'Rochefort's Escape' is considered to be one of the most important paintings of Edouard Manet's distinguished career.
Painted in 1881, this truly stunning work of art portrays the courageous escape of Victor Henri Rochefort from captivity seven years earlier.
Rochefort was a French politician who had been held captive in New Caledonia for his role in the Paris Commune, a revolutionary government that ruled the French capital from March 18 to May 28th 1871.
Rochefort was sentenced to serve the remainder of his life in prison. As it turned out, his successful escape meant that he only spent three years incarcerated.
His destination upon escaping was San Francisco, while he lived in London and Geneva over the next six years, before his return to France was officially permitted in 1880.
Manet's painting created something of a stir at the time, due to the high-profile nature of the incident and the fact that Rochefort had only returned to his homeland a year earlier. The whole episode was very fresh in people's minds and it was considered a very raw subject matter to tackle.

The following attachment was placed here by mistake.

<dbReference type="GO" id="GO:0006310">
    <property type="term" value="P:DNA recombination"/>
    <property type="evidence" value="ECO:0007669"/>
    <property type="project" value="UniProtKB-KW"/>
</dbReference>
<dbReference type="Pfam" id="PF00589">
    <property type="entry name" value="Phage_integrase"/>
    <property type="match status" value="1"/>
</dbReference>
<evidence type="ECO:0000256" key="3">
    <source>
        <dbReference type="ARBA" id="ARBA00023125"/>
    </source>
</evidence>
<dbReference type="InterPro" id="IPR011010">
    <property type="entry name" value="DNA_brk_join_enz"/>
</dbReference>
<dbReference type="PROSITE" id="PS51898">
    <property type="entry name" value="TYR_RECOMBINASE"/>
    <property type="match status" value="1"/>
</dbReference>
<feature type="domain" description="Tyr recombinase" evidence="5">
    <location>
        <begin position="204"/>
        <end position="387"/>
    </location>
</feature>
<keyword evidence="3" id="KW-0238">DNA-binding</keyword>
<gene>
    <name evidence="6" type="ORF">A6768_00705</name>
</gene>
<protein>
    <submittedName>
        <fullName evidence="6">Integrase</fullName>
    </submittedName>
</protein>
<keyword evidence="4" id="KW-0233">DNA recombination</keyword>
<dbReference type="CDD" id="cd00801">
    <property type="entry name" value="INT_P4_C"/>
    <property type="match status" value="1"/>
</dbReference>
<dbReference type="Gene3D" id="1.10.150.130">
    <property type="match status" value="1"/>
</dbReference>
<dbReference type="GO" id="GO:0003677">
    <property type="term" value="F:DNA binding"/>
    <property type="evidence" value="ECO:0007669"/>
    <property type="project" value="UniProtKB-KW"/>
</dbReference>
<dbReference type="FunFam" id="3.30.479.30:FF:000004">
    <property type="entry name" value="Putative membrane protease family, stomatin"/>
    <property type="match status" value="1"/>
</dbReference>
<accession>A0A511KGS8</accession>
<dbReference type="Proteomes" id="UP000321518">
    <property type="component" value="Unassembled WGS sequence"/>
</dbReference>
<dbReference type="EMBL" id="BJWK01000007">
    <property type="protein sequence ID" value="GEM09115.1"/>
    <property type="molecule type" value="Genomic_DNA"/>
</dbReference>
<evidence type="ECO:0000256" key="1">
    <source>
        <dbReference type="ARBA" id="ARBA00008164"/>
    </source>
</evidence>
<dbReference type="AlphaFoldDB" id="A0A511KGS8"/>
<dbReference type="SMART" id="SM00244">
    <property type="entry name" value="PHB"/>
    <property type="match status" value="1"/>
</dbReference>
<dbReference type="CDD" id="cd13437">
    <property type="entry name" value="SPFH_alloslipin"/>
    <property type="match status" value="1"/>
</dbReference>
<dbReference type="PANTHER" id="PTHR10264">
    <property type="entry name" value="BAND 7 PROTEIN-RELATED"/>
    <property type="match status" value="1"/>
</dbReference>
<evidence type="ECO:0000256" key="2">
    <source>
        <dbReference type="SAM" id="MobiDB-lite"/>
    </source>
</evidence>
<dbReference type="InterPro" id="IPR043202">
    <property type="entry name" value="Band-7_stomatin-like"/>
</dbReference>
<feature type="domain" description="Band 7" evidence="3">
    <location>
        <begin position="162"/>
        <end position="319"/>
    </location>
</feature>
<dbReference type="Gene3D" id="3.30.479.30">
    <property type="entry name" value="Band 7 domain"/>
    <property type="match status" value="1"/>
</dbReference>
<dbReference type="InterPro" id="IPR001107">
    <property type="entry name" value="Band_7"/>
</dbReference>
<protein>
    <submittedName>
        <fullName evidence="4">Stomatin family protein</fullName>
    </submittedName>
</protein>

The artist's imagining of the scene in which Rochefort escaped is both vivid and stark. The vessel appears relatively weak in the wide open expanses of the volatile ocean. It is a testament to Rochefort's strength of will that he successfully executed such an audacious escape before eventually, six years later, securing safe passage home to his mother country.
At the time of its release, 'Rochefort's Escape' was met with a mixed reaction, with a number of critics struggling to separate political sentiment from artistic interpretation.
With the passing of time, however, it has come to be regarded as a masterpiece and currently has pride of place in the Kunsthaus Zurich.
Edouard Manet died in 1883, at the age of 51, following the amputation of his left foot due to gangrene. In his last two years alive, many of his paintings focused on mundane subject matter, such as fruit and flower arrangements. It can be strongly argued that 'Rochefort's Escape' was Manet's last truly important work of art.